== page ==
Its name is taken from that of the Amazon River, from which green stones were formerly obtained, though it is unknown whether those stones were amazonite. Although it has been used for[clarification needed] over two thousand years, as attested by archaeological finds in Egypt and Mesopotamia, no ancient or medieval authority mentions it. It was first described as a distinct mineral only in the 18th century.
Green and greenish-blue varieties of potassium feldspars which are predominantly triclinic are designated
as amazonite. It has been described as a "beautiful crystallized variety of a bright verdigris-green" and as possessing a "lively green colour." It is occasionally cut and used as a gemstone.
For many years, the source of amazonite's color was a mystery. Some people assumed the color was due to copper because copper compounds often have blue and green colors. A 1985 study suggest that the blue-green color results from quantities of lead and water in the feldspar. Subsequent 1998 theoretical studies by A. Julg expand on the potential role of aliovalent lead in the color of microcline.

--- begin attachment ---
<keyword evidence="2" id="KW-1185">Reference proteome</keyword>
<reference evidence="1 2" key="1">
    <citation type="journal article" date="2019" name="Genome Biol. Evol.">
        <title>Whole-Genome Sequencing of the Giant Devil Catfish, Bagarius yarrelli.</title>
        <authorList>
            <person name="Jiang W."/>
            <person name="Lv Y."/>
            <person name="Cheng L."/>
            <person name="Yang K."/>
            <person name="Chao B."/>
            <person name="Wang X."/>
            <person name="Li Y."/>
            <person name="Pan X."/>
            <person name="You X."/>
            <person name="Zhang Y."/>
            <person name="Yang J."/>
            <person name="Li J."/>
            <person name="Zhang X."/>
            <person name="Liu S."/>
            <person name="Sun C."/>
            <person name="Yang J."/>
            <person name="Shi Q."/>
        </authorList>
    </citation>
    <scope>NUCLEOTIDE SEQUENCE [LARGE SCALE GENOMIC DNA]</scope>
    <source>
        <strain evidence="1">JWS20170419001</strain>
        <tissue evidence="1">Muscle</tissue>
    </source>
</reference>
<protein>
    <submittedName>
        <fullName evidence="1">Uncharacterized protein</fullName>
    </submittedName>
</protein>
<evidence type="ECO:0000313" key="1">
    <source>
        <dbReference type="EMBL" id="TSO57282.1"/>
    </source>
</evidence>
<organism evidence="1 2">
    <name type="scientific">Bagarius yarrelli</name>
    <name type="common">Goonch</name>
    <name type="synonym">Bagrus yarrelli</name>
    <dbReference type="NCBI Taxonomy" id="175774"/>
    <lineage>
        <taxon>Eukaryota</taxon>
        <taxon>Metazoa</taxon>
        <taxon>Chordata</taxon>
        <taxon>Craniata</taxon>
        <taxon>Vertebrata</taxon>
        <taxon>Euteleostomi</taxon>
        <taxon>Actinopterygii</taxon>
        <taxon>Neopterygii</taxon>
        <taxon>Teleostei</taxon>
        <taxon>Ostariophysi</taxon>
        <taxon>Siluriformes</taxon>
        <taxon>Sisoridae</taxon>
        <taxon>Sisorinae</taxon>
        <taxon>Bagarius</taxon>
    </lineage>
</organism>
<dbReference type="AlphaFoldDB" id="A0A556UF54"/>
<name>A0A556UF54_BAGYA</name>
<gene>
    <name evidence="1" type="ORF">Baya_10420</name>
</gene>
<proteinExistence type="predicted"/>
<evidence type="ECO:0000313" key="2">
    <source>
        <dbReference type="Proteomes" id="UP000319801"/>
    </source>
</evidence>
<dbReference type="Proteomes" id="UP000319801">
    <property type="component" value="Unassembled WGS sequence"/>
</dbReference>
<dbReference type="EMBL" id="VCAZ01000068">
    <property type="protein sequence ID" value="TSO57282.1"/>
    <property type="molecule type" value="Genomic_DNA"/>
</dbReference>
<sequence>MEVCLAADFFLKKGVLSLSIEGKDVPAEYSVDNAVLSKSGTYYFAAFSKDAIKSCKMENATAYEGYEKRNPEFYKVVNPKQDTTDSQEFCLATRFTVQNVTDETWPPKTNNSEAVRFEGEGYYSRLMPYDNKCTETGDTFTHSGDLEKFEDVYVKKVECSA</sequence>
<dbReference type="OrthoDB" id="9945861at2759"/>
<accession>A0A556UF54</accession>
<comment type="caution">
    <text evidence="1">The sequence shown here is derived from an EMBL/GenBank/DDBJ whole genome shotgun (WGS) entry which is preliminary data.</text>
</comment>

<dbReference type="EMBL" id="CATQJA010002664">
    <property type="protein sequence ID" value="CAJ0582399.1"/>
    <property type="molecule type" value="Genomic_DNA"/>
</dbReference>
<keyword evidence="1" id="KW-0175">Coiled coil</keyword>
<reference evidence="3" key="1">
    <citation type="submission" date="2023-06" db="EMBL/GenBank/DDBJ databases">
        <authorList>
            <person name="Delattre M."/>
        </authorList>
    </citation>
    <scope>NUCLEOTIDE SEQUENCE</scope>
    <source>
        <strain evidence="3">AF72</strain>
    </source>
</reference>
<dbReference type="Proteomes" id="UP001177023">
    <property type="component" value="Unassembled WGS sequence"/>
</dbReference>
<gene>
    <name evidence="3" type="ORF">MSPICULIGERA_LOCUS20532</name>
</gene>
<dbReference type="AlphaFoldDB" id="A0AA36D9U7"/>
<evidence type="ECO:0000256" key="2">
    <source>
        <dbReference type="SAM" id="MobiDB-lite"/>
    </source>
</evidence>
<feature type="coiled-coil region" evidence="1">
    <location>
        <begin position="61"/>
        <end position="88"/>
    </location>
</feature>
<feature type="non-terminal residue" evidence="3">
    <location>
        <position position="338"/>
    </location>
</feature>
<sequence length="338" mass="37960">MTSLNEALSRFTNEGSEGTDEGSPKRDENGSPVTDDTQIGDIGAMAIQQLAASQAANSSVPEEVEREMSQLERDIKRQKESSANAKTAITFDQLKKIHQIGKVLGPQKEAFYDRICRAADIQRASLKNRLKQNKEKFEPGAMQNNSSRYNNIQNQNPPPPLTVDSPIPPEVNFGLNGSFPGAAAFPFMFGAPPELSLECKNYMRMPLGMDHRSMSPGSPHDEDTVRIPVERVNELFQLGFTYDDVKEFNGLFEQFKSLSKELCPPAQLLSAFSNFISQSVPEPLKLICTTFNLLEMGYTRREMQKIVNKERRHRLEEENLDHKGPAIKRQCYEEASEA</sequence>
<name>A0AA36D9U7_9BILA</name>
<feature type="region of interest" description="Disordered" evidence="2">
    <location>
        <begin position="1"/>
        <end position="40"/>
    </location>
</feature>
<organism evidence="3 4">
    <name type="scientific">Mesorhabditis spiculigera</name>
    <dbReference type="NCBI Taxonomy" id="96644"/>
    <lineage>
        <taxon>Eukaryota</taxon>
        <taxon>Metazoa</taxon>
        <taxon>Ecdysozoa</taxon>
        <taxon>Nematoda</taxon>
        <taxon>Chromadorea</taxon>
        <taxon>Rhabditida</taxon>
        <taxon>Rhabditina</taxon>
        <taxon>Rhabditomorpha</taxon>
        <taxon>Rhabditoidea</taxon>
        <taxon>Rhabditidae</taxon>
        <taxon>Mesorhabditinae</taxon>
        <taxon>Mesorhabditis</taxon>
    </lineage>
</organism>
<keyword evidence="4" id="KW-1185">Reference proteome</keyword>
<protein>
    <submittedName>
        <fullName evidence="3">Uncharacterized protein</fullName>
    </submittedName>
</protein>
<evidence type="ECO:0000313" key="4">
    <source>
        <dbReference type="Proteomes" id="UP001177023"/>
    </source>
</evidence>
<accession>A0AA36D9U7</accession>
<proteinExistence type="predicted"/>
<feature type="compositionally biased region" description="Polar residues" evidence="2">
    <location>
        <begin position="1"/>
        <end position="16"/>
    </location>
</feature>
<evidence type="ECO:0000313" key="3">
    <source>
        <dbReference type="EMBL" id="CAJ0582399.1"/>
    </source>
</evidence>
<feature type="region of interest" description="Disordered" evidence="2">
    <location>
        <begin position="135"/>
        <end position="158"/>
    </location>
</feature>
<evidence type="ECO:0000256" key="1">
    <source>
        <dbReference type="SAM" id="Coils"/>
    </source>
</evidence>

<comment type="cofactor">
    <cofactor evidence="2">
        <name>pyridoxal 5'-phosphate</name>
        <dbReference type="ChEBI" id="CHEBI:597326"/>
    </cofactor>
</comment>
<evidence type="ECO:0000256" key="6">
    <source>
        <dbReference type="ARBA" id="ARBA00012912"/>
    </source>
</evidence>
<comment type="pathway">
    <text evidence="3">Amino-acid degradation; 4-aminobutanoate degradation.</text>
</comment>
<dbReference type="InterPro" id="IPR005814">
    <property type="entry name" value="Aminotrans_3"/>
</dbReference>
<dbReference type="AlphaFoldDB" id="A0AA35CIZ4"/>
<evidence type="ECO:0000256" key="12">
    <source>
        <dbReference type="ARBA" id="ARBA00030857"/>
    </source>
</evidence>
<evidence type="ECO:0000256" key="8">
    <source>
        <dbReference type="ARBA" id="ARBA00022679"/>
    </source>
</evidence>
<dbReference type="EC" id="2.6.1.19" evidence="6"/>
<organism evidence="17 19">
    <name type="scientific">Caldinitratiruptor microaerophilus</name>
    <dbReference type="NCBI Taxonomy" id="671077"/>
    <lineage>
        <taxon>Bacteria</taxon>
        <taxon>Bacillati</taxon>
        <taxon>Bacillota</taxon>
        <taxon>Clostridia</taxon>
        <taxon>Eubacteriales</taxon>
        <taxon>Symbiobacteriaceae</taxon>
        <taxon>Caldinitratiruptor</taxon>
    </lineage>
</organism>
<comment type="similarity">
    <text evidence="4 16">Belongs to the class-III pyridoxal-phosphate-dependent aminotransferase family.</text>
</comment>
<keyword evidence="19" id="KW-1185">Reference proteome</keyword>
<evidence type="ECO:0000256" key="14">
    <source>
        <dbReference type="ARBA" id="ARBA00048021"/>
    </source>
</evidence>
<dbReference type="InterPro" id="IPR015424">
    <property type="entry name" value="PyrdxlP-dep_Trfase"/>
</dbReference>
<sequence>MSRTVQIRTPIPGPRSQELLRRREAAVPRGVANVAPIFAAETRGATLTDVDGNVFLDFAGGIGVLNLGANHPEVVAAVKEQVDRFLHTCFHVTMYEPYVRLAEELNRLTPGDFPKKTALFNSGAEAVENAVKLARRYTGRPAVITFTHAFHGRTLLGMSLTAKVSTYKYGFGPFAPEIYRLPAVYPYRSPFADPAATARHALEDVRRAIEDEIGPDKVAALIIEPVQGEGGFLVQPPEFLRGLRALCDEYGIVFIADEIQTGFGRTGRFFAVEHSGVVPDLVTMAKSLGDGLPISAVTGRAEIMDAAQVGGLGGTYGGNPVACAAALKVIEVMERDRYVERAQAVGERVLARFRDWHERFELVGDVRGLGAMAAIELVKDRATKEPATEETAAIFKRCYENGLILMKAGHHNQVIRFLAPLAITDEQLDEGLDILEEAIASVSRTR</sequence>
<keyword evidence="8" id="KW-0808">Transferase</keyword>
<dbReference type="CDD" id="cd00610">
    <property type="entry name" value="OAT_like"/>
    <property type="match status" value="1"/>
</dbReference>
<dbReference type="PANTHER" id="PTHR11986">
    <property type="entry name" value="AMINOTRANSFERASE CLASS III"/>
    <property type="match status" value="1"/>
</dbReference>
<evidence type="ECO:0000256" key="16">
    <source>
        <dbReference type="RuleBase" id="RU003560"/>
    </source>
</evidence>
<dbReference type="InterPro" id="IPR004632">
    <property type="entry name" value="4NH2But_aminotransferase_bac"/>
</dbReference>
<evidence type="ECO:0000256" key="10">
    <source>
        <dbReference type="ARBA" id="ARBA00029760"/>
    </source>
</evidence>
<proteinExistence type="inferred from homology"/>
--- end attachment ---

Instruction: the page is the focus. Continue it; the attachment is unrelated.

Other studies suggest the colors are associated with the increasing content of lead, rubidium, and thallium ranging in amounts between 0.00X and 0.0X in the feldspars, with even extremely high contents of PbO, lead monoxide, (1% or more) known from the literature. A recent 2010 study also implicated the role of divalent iron in the green coloration. These studies and associated hypotheses indicate the complex nature of the color in amazonite, in other words the aggregate effect of several mutually inclusive and necessary factors.
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^Julg, A. (February 1998). "A theoretical study of the absorption spectra of Pb+ and Pb3+ in site K+ of microcline: application to the color of amazonite". Physics and Chemistry of Minerals. Springer-Verlag. 25 (3): 229–233. doi:10.1007/s002690050108. ISSN1432-2021.